The British exit (Brexit) from the European Union (EU) was back in the news on Tuesday, after the British Parliament voted against British Prime Minister Theresa May’s proposed Brexit deal. This was not the first time lawmakers rejected a proposal put forth by May’s government; however, the proximity of this vote to the March 29 deadline to withdraw from the EU was cause for concern.
“Now’s not a good time to invest,” or “I’m waiting for the right conditions” are familiar refrains we hear from investors and advisors alike. Fortunately for long-term investors who don’t take regular withdrawals from their portfolios, the sequence of returns doesn’t affect the ultimate investment outcome.
Happy birthday bull market! The longest running bull market in United States history hit a major milestone last week, turning 10 on March 9. It sure has been an interesting and exciting 10 years.
The nonpartisan Congressional Research Service (CRS) paints a placid picture of the federal budget process. The president and White House staff, CRS explains, begin developing the president’s annual budget outline “approximately 18 months prior to the start of the fiscal year to which it applies.”
With less support from recent market-friendly trends, global equities declined. The U.K. is set to hold Brexit votes with a deadline less than three weeks out.
Global small cap stocks have had a strong 2019 so far, outperforming large caps by more than three percentage points. This is not a rally worth chasing, in our view. As the pace of the global expansion slows, we prefer large cap equities. We favor exposures to firms with quality markers such as strong balance sheets.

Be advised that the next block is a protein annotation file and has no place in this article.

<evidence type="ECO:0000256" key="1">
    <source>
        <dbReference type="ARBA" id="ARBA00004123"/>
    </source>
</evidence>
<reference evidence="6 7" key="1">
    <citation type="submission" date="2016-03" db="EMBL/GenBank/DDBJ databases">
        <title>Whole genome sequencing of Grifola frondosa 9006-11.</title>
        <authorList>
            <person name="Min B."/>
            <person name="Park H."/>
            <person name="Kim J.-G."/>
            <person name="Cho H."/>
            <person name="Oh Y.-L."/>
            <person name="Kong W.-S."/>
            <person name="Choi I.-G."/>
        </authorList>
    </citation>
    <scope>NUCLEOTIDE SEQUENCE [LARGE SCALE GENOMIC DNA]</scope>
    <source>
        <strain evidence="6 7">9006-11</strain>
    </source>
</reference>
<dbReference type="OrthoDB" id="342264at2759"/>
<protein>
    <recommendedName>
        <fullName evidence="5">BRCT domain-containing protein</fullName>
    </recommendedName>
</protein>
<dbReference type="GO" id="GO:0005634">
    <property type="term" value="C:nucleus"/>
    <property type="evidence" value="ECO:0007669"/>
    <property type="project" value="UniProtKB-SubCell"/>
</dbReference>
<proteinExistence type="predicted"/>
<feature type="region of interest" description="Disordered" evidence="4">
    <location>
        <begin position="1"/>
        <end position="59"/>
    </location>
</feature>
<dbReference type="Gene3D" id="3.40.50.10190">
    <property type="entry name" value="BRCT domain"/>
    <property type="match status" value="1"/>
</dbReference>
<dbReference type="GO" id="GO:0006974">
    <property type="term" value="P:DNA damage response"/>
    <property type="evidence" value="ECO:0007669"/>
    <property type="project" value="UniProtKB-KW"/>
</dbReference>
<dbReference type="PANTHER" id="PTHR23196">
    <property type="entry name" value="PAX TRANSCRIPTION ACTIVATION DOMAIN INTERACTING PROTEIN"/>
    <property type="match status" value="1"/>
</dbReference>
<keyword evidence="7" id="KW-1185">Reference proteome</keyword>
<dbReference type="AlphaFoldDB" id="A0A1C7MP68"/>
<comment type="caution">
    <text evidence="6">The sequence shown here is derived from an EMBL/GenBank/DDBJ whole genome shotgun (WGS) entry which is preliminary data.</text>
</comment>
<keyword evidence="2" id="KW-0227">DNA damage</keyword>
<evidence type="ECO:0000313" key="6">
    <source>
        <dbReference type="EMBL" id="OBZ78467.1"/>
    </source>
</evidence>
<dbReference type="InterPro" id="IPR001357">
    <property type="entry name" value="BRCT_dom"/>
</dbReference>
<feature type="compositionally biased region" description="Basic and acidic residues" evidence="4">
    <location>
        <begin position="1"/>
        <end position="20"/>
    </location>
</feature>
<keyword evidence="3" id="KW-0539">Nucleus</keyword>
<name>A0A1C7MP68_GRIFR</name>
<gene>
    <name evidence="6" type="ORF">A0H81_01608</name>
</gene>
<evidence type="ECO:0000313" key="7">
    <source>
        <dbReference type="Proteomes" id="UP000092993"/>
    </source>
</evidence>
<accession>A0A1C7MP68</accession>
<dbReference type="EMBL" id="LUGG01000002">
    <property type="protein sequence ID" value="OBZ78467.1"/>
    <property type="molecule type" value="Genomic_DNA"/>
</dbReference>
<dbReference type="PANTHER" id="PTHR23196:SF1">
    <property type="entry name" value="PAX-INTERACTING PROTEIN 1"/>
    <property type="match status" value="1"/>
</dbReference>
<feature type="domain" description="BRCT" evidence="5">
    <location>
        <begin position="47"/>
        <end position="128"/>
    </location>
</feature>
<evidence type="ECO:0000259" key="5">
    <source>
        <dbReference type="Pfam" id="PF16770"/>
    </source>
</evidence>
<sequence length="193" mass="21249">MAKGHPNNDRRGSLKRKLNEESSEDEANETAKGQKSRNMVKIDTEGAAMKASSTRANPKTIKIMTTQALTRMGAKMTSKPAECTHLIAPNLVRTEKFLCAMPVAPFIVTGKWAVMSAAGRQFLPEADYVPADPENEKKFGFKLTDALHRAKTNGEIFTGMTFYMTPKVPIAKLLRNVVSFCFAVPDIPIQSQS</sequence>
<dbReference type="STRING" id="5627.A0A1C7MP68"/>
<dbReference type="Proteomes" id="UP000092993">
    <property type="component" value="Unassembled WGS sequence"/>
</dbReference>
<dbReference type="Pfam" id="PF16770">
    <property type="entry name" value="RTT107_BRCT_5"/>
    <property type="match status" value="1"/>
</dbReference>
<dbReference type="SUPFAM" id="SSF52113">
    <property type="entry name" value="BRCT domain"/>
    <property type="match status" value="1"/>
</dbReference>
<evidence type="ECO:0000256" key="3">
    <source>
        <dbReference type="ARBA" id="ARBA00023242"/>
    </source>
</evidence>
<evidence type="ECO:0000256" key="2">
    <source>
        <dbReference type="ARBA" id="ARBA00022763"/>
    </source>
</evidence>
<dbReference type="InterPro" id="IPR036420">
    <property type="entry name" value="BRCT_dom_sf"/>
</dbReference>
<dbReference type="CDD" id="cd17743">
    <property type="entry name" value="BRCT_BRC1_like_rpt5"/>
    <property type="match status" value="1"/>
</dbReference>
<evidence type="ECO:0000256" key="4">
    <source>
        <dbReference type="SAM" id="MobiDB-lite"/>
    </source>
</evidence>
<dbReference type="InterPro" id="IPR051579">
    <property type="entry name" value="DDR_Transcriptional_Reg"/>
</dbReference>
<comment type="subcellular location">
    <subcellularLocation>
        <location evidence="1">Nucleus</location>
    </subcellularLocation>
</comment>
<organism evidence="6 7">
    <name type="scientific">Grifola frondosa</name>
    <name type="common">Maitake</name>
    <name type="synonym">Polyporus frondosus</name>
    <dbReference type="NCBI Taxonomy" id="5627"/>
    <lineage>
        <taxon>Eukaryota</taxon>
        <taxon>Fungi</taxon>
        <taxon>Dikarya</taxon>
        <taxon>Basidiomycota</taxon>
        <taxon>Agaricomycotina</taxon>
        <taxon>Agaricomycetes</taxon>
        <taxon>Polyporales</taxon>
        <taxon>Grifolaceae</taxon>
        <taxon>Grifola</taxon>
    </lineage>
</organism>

There is an old Chinese proverb that states, “When the winds of change blow, some people build walls and others build windmills.” In other words, some people embrace change while others fear it. I’ve come to the conclusion that the speed of the change has much to do with how a change is received. Just look at the past week, when we saw abrupt changes in the direction of the wind for central banks, followed by largely negative reactions.
U.S. Treasury rates fell last week across the yield curve, led by 5- and 10-year maturities. The European Central Bank (ECB) surprised markets with a new round of stimulative bank financing, and U.S. Federal Reserve (Fed) officials indicated the Fed will likely hold firm on rates at the March meeting. These dovish actions helped spark a risk-off mode for financial markets, benefiting Treasuries and other government bonds.
U.S. stocks came under pressure last week, experiencing only their second weekly decline of 2019. The S&P 500 Index fell more than 2%, with higher-risk areas of the market experiencing the worst losses. Small caps came under pressure, as did health care, financials and energy.
During a meeting with a handful of financial representatives in early January, with the underlying context of a flat yield curve, the single most relevant question on their collective minds was, “What should fixed income investors do with regard to their current and future investments?”
It’s a timeless question that’s puzzled people from Cicero in Ancient Rome to rappers like Kendrick Lamar today: Can money really make you happier?